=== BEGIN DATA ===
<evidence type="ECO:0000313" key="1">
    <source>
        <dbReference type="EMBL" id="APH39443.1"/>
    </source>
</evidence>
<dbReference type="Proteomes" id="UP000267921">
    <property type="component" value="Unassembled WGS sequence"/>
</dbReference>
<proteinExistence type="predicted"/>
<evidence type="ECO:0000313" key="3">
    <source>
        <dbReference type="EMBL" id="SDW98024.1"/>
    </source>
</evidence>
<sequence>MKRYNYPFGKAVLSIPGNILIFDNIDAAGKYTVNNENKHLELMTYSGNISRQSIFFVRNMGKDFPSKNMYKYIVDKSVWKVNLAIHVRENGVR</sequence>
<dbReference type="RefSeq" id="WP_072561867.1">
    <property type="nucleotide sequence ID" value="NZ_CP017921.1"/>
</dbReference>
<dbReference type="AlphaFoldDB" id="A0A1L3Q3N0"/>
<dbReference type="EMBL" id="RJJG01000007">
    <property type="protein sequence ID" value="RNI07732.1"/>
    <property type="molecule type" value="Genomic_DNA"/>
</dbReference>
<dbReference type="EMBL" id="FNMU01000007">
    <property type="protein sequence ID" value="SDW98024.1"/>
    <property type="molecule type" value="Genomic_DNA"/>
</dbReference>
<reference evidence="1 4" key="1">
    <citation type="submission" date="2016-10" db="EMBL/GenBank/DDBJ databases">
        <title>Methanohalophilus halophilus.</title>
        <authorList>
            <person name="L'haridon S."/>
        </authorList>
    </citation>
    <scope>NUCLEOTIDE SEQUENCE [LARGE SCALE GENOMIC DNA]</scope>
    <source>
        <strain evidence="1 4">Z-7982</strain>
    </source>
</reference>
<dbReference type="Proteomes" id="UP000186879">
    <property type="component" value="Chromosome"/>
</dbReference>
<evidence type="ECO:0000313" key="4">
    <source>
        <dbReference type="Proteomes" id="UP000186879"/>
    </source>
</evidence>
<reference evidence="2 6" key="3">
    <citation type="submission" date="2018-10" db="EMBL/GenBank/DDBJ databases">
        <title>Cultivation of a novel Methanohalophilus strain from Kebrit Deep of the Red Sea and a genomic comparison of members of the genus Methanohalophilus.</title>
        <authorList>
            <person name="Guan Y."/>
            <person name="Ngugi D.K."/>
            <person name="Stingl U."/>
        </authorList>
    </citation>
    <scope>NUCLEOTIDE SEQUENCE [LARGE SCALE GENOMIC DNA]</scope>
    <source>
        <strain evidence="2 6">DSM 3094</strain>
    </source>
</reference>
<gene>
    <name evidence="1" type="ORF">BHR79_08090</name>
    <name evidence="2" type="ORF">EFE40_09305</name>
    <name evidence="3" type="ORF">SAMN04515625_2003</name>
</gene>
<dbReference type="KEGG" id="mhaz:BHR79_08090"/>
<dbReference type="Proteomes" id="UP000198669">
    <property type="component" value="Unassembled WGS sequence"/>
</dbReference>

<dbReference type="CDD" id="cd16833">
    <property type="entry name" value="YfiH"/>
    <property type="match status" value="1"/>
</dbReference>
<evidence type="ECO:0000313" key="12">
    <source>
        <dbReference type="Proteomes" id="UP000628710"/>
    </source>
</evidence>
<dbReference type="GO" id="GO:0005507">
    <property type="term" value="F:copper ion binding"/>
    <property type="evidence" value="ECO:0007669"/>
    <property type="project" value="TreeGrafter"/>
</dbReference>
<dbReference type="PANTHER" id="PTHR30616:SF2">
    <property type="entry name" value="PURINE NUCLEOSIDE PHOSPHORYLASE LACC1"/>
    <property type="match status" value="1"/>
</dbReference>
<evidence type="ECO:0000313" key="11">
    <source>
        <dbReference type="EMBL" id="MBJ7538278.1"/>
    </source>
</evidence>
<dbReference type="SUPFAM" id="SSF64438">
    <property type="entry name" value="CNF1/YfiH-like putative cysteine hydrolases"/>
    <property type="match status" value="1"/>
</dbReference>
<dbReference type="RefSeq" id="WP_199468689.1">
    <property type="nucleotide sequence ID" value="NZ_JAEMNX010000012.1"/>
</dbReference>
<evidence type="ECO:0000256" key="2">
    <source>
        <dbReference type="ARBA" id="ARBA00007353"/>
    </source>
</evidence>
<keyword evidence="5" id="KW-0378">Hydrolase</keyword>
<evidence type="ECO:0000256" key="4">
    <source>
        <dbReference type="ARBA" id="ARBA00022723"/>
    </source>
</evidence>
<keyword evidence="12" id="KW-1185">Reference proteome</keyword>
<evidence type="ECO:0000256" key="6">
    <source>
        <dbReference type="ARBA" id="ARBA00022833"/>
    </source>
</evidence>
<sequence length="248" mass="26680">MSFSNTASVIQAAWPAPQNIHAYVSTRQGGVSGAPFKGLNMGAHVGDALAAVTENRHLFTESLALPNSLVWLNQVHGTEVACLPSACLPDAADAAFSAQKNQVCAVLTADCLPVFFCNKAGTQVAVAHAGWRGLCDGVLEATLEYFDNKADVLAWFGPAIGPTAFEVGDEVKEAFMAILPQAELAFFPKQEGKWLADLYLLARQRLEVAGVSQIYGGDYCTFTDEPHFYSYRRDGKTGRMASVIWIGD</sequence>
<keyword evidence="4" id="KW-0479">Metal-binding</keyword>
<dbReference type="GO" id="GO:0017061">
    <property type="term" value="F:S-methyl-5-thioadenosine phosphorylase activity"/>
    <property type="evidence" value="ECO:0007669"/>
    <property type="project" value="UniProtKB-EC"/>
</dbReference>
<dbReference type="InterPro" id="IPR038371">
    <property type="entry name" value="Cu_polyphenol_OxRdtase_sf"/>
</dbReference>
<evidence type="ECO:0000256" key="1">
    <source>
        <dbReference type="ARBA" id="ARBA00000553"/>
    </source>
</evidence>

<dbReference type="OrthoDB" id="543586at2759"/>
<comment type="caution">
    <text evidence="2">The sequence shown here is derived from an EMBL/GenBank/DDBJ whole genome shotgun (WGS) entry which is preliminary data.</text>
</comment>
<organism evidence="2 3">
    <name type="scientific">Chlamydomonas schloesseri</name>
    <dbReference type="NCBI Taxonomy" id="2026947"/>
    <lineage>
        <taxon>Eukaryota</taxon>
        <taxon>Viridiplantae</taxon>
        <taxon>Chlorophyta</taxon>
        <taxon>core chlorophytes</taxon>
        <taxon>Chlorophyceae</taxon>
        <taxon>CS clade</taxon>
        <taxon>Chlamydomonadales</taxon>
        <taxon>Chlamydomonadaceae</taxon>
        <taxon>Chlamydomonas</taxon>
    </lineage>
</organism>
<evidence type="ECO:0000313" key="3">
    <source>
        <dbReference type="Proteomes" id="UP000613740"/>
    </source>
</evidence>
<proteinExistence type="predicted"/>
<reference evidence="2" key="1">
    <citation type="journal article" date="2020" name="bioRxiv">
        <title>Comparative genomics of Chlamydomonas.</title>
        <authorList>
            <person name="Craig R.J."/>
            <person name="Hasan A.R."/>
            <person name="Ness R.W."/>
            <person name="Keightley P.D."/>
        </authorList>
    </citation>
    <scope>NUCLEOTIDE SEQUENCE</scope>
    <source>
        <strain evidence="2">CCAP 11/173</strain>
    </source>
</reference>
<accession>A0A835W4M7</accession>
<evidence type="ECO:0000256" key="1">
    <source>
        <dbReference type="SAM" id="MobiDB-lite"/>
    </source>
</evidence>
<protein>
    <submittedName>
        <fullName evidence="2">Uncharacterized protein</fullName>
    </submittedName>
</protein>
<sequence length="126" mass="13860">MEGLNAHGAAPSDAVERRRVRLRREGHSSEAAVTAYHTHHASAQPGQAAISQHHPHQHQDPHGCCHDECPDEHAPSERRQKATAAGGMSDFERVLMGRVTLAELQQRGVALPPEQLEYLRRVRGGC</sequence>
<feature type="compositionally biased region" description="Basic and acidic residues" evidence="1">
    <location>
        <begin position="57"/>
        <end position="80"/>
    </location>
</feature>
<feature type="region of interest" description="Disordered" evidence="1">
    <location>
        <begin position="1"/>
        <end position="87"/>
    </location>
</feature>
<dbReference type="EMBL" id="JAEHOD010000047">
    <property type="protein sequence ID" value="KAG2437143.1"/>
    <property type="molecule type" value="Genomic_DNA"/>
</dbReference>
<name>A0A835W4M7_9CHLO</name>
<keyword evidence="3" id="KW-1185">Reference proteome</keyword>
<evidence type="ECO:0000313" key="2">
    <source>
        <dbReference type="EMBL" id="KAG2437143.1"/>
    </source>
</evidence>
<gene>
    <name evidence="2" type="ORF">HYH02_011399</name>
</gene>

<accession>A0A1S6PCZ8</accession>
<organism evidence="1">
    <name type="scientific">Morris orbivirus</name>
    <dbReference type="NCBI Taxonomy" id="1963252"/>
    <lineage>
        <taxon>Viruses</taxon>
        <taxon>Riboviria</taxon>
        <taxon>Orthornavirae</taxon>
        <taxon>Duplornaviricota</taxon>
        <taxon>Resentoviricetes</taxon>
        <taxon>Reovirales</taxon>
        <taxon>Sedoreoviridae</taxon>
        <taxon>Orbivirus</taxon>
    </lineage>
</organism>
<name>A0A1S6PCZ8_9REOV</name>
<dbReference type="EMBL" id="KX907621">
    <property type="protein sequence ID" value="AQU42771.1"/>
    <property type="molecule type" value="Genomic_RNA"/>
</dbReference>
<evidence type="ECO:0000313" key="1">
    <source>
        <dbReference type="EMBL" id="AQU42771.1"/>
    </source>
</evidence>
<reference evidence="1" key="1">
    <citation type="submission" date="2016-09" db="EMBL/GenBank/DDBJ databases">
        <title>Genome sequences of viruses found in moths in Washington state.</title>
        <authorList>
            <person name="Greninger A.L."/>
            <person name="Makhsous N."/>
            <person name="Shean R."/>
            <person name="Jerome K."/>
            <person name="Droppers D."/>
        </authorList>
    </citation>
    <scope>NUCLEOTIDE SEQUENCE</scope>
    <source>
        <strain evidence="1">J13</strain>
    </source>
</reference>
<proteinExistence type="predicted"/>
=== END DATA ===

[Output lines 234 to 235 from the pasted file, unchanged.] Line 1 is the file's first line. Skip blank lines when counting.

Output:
    </source>
</evidence>